So what’s new?

An initial glance at the planning submission does not show any major changes to the 25 turbines that were in the initial  scoping report.   There is a new mist free version of the below photomontage taken from the Craigengower Monument, with no trees or hills in the way to detract from the true impact of both of the Linfairn sites.    Thousands of tourists a year driving through the upper Girvan Valley into the Galloway Forest Park and beyond will now surely be pleasantly distracted from that long boring journey as they gaze at the 126.5m structures almost toppling over the Inner Genoch Hill…

linfairn new no writing

The Westerly Linfairn site (on the Dyke / Knockgardner side of the hill) looks equally tragic. If you happen to be standing on top of the Craigengower Hill looking West,  you may soon be able to marvel at how the giant metal structures in the foreground draw your eye away from that ugly rock on the horizon that we have come to know as Ailsa Craig..

Linfairn west View

What’s next

To allow our supporters to make an informed decision about the Linfairn Windfarm, we have uploaded  all the documentation to the SSfS website for you.  you can find this here.

We are also preparing a ‘how to object’ page with some key topics and templates which you should get details of later this week.  There will also be a leaflet delivered locally, explaining the process, key dates and next steps.   There is no need to panic – we have until the 8th November, our team of experts already have the documentation,  and there are already several pages of objection points written based on the small amount of information we have looked at so far – so don’t worry – there will be plenty to go around!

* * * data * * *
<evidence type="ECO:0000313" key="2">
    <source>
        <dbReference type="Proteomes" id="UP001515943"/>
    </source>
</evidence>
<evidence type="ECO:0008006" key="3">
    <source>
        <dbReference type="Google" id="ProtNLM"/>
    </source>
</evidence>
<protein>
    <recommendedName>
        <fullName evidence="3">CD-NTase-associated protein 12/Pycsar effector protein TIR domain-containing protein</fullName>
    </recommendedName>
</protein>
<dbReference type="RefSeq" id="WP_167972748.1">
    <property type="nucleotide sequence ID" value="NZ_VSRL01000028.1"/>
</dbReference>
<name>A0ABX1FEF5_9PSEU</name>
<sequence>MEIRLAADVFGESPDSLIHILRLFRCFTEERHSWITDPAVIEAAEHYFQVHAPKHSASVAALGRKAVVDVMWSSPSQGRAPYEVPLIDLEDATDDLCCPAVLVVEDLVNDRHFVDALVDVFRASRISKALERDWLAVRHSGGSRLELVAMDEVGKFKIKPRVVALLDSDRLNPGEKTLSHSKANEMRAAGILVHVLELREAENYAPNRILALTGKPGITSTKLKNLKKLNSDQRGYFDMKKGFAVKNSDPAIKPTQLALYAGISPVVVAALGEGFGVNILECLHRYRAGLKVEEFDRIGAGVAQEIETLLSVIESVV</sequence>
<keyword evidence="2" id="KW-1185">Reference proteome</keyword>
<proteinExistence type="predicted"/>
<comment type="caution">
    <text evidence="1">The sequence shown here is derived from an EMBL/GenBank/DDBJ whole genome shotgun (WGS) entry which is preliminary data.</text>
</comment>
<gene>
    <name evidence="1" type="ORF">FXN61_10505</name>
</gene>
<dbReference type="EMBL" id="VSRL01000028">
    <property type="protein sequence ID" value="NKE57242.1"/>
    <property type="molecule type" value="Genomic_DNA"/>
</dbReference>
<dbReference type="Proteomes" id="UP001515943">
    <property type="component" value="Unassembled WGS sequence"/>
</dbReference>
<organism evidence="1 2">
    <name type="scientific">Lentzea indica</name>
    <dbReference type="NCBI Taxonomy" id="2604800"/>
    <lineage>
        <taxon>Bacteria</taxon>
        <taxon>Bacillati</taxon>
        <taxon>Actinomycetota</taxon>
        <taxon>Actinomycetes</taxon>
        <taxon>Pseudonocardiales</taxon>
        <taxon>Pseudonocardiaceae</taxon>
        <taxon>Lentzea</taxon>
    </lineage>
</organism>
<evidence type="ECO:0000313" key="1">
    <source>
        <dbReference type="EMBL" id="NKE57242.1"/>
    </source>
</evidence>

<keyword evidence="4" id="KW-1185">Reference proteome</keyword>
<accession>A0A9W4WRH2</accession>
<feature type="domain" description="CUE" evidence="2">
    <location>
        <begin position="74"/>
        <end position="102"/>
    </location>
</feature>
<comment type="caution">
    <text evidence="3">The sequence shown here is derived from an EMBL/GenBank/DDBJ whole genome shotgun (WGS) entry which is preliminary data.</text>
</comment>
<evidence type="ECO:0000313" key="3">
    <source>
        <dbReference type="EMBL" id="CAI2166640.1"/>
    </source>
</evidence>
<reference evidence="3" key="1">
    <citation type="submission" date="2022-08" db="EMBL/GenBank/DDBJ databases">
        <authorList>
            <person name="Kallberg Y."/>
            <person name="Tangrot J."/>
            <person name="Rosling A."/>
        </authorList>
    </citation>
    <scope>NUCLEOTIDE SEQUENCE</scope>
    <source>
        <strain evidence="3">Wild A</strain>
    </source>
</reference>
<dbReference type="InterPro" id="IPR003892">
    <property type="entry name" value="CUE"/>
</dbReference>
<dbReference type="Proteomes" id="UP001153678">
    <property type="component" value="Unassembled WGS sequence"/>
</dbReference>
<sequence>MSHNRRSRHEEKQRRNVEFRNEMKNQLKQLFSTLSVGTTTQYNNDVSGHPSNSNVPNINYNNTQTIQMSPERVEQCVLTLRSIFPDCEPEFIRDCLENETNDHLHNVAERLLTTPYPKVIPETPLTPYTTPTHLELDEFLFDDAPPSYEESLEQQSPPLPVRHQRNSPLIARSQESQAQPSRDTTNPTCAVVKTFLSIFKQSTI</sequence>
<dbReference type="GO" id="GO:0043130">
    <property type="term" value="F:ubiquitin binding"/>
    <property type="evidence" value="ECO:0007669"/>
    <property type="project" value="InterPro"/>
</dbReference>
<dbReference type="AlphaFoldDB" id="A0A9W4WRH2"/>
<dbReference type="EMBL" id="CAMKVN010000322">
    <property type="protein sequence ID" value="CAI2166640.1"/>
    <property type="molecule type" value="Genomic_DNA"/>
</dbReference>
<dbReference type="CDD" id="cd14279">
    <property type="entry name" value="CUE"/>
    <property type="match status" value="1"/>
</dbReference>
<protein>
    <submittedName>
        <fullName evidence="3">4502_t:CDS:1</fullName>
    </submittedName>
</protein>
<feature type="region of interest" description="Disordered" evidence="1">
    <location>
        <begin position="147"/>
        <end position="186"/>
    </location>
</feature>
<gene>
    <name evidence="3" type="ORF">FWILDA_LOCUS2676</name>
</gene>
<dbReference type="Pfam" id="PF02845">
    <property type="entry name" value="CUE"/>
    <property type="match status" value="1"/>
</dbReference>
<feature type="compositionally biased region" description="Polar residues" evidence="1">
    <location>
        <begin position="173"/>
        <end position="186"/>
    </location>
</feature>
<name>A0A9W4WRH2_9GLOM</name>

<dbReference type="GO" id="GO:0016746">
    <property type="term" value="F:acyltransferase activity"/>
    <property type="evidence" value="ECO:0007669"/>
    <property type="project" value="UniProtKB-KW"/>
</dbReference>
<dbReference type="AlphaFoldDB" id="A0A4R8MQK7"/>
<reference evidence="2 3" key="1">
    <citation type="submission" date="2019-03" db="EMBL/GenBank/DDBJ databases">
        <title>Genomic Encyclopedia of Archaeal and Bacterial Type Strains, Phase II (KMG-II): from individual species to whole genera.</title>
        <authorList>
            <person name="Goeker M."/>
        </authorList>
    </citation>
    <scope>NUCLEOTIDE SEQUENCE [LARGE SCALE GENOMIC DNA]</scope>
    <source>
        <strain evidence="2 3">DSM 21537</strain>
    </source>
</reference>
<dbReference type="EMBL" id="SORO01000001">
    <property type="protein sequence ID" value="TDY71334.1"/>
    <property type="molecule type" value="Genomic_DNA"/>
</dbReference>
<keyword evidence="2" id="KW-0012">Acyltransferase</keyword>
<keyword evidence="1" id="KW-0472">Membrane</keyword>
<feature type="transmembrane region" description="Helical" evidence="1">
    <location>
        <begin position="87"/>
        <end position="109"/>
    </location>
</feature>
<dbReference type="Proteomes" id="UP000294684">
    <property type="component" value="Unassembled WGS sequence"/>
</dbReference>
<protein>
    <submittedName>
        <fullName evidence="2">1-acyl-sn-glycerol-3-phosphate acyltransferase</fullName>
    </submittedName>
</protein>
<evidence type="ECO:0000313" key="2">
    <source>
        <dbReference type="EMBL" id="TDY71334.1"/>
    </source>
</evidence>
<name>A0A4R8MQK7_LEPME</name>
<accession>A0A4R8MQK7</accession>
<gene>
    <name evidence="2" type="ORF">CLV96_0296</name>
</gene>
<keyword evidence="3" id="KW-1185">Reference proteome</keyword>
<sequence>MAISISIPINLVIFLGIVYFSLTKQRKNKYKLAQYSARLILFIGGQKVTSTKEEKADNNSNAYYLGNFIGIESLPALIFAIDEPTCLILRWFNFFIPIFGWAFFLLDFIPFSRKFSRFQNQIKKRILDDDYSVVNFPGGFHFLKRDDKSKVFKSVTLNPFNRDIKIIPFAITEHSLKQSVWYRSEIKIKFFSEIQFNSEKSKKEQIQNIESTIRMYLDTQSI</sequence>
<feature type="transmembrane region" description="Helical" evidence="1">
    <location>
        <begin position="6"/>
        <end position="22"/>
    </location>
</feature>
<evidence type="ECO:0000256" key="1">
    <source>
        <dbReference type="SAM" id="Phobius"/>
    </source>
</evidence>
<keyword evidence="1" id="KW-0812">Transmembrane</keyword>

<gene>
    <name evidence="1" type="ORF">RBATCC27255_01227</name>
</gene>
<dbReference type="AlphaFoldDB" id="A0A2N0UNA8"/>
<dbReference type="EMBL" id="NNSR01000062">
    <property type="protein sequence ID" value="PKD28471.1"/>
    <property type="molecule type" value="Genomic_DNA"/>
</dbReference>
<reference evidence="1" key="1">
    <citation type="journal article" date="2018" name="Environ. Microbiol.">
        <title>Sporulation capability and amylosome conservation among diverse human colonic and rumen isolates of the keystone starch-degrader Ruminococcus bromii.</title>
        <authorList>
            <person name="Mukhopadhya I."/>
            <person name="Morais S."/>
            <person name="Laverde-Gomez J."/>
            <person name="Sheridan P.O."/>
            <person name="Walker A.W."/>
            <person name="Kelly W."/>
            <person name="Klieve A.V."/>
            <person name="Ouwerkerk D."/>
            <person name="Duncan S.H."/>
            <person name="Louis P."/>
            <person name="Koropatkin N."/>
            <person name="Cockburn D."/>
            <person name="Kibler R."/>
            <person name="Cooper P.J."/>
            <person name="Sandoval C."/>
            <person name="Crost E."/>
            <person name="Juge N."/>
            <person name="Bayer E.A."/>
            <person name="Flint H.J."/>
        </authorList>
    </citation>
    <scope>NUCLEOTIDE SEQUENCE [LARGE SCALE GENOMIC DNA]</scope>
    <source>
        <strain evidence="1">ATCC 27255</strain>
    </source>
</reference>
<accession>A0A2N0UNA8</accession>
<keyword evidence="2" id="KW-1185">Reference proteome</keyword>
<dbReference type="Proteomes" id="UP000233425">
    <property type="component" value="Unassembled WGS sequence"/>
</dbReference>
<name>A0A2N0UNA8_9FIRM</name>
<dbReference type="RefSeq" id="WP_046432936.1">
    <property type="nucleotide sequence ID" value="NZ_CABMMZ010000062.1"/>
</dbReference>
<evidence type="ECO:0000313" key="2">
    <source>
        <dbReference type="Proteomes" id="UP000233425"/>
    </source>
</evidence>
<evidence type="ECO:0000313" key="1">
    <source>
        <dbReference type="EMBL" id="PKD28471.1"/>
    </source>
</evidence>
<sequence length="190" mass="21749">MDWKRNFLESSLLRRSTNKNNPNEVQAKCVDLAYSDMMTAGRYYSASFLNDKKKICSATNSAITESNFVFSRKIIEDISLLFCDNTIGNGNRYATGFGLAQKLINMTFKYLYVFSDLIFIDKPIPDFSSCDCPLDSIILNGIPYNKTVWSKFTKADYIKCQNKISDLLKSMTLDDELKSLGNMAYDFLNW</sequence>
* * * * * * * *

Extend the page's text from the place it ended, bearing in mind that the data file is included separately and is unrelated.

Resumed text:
In all, our applicants have not failed to disappoint in the tone and quality of their submission, and as such we are going to be busy articulating all the issues we have found to date.  Please in the meantime be patient, but be ready to act when the time comes!  If you are reading through the documents and find any errors or inconsistencies please do let us know and we will add them to the list!

“a step too far” says Chic Brodie MSP

Image

Chic Brodie, MSP for South of Scotland and a member of the Economy, Energy and Tourism Committee visited Straiton yesterday and met with the Save Straiton for Scotland campaign group. Bill Steven (pictured far right) explained in detail about the proposals surrounding the village. Chic expressed his concern saying “I am generally in favour of wind farms in the right place. The suggestion and proposals to surround Straiton and to ‘invade’ the valley may be a step too far. The developers, particularly those very close to the village may want to reappraise their proposals.”